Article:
You know, Tai Lavatai gets hurt in the opener, doesn't play against Air Force as a guy that hasn't played a lot of football. Obviously at that point, he just needed experience in the position. And as a result, he got better. The offense got better as the season went along. They scored thirty-five against East Carolina, thirty-eight in the game against Temple, despite a first-half struggle. But the improvement that you're looking for from young, inexperienced players, I mean, you could argue at the end of the season, a lot of the guys making key contributions were all freshmen and sophomores on this team, and I think that's what's exciting going forward for this group.

And Ken Niumatalolo and many on this staff who've been with him the entire way, they've won one hundred and five football games. And I think they've earned the opportunity that when something is not right, they've earned the opportunity to fix it because they certainly had the ingredients and knew what to do when it was going well. And I think they've earned the opportunity to to get it right because that's what drives them every day is coaches.

I mean, Kenny immediately is out recruiting and you can see recruits talking about having him come into their living rooms and appreciating those visits and those relationships so the coaches understand what's happening.

Four and eight is not, it is not acceptable to anybody in the program. They hold themselves to a much higher standard, but to show you how close they were, one-possession games against Houston and Cincinnati, who were in the American Athletic Conference Championship game. [They] played Cincinnati its toughest game of the year, they had the ball with the chance to get even at the end of the game. A one-possession game to SMU. They get beat on a fifty-four yard field goal against East Carolina.

So, you know, sometimes you look at four and eight and go, "Wow, and they are, they're a looong way away." But I think this four and eight was closer to eight and four than it was oh and 12, so to speak. So, a lot of these kids simply need a game experience. And I thought you saw [quarterbacks coach] Ivan Jasper's coaching skills on display with [sophomore quarterback] Tai [Lavatai]'s improvement.

And even [sophomore back-up quarterback] Xavier [Arline], when he was called upon, great touchdown pass against Temple, a 10-yard run in this game against Army. And he was going to have a role here until, obviously, pulling his hamstring on that play.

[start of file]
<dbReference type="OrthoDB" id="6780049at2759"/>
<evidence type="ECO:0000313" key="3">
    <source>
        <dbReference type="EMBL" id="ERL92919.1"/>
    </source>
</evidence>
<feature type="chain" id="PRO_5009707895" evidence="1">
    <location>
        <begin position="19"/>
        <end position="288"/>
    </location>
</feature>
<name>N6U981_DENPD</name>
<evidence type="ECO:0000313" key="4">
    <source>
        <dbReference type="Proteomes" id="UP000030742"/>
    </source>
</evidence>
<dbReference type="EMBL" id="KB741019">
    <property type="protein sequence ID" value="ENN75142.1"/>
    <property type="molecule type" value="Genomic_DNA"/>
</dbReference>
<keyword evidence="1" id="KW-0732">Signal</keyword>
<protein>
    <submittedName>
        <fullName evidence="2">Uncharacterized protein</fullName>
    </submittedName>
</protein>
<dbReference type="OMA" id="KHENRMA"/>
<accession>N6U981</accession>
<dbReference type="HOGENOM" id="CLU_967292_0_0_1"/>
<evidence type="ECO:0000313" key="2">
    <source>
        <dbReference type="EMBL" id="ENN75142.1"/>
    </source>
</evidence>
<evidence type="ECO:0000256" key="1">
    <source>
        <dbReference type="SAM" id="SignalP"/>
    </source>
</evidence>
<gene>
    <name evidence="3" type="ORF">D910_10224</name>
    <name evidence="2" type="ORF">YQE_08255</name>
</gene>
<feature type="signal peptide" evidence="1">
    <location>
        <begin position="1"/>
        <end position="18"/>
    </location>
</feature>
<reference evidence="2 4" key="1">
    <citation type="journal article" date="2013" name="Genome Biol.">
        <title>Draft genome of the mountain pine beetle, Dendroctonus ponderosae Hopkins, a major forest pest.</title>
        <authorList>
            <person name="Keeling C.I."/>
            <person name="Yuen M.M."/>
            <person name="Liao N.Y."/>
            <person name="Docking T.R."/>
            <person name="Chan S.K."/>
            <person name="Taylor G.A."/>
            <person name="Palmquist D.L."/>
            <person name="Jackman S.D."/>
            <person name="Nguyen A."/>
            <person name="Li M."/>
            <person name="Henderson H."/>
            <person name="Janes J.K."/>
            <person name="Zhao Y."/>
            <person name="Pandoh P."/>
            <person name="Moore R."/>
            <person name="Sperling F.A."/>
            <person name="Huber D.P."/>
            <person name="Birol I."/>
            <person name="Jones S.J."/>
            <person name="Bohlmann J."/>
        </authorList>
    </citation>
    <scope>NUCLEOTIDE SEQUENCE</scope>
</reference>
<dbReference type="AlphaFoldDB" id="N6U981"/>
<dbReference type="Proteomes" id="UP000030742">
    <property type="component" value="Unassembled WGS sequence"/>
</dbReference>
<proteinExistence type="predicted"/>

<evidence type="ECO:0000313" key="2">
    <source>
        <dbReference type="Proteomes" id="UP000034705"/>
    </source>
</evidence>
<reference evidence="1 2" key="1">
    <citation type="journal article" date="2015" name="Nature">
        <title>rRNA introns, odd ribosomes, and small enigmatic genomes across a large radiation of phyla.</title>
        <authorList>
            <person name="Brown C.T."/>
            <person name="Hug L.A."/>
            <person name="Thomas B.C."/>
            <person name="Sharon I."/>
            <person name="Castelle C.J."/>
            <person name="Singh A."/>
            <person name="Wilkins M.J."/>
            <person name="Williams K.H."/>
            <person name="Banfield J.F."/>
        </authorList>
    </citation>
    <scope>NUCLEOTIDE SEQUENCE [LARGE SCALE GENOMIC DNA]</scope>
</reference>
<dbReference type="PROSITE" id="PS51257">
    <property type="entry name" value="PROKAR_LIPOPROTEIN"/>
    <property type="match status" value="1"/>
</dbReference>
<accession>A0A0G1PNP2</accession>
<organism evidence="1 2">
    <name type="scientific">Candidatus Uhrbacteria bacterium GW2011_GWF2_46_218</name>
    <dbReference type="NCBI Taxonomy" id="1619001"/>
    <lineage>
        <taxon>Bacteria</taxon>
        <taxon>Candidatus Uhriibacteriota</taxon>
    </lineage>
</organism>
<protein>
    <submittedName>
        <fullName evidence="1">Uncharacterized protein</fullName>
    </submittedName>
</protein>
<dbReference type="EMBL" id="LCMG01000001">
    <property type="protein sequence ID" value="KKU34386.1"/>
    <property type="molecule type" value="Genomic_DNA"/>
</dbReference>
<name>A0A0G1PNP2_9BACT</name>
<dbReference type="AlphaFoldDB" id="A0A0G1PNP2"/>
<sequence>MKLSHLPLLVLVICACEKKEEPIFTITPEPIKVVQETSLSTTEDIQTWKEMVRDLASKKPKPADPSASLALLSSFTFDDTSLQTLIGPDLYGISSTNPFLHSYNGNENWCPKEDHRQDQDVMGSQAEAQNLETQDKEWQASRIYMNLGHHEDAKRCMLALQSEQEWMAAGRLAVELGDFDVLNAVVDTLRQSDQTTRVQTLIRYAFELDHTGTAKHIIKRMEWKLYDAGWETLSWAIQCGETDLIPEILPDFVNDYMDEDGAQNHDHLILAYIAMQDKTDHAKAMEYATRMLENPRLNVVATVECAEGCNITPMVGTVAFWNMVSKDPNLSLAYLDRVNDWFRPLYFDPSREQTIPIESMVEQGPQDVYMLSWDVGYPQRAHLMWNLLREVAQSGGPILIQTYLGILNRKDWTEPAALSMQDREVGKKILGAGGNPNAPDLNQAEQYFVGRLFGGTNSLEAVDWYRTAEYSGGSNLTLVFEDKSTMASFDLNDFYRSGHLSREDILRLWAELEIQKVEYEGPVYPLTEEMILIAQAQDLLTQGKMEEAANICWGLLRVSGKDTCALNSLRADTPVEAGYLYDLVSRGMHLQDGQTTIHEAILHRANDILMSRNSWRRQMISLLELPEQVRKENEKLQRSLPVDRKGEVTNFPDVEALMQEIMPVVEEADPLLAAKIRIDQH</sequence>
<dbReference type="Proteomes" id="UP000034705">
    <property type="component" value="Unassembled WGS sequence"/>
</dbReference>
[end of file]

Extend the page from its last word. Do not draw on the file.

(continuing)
So, anyone that doubts the ability of this coaching staff, I think we saw over the last two weeks exactly why those men have won a hundred and five games together.

Graham Knight: Yeah, well, let's talk about the players. One of my favorite moments speaking with you before the season started was the comment about who wasn't on the depth chart and who was going to come out that wasn't even on the radar. As you look back at the season now, when you think about some of the standouts who impresses you most, who impressed you most this season.

Pete Medhurst: I think I look at it a number of ways. We played . . . we started nine different offensive line combinations.

I look at a kid like Jamie Romo, the guy that was starting at left tackle over the last couple of games. A guy that has had to bide his time, young fella, locally grew up in the shadows of the Naval Academy in Annapolis at St. Mary's. His grandfather, the legendary Red Romo, the long time trainer at the Naval Academy. So he's got Navy legacy and the fact that not only is he on the team, but he played a significant role down the stretch for this team, solidifying that spot at left tackle that they had been ravaged by injury from and that those are the kind of stories you look at.

Evan Givens at safety -- this is a guy that was the second leading tackler late in the fourth quarter of the Army-Navy game, was on the scout team at the start of the year. Rayuon Lane, who played next to him at safety. I mean, they're replacing Kevin Brennan and Mitchell West, two seniors who were going to be bookends at the safety spots and both end up injured. So, you end up with Gibbons and Lane playing at those spots. I don't think anybody saw that coming at the beginning of the season.

At linebacker, you know, Fagot, you knew what you had there, but with, obviously, an injury to Will Harbor, Johnny Hodges leaving the program late in the year. You're playing Tyler Fletcher, a freshman, Will Ramos, a freshman, guys that made impact plays defensively the last couple of weeks of the season.

Marquel Haywood, the freshman, I think, has got, I mean, electrifying. I mean . . . guy's a great kick returner. We saw that already. That's a guy that's going to be a real significant player at slot back now, I think, next year, coming into next season as you try to replace the production of Chance Warren and Carlinos Acie.

So those are guys that weren't on the radar at the beginning of the season. That's the beauty of player development at the Naval Academy, the coaching staff at the Naval Academy and the work that they put in and the player development that happens in camp and Monday through Friday before they get set for football games.

Graham Knight: So let's go back to the beginning of the season, and well-said about all of those players. There were exciting to watch, really and fun to see them come up, especially Maquel Haywood, several touches in the Army-Navy Game, including a great pass and just great to see him stand out.

At the beginning of the game, or the beginning of the season. I mean, Coach Ken, super optimistic. I'm wondering if his optimism wasn't just a little premature. Optimistic, maybe for 2022 versus 2021? How bright do you think the 2022 season looks based on what you've seen so far?

Pete Medhurst: Well, and again, player retention is huge. You've got to make sure that everybody stays. And if they do, I think 2022 has a great opportunity for this Navy football program.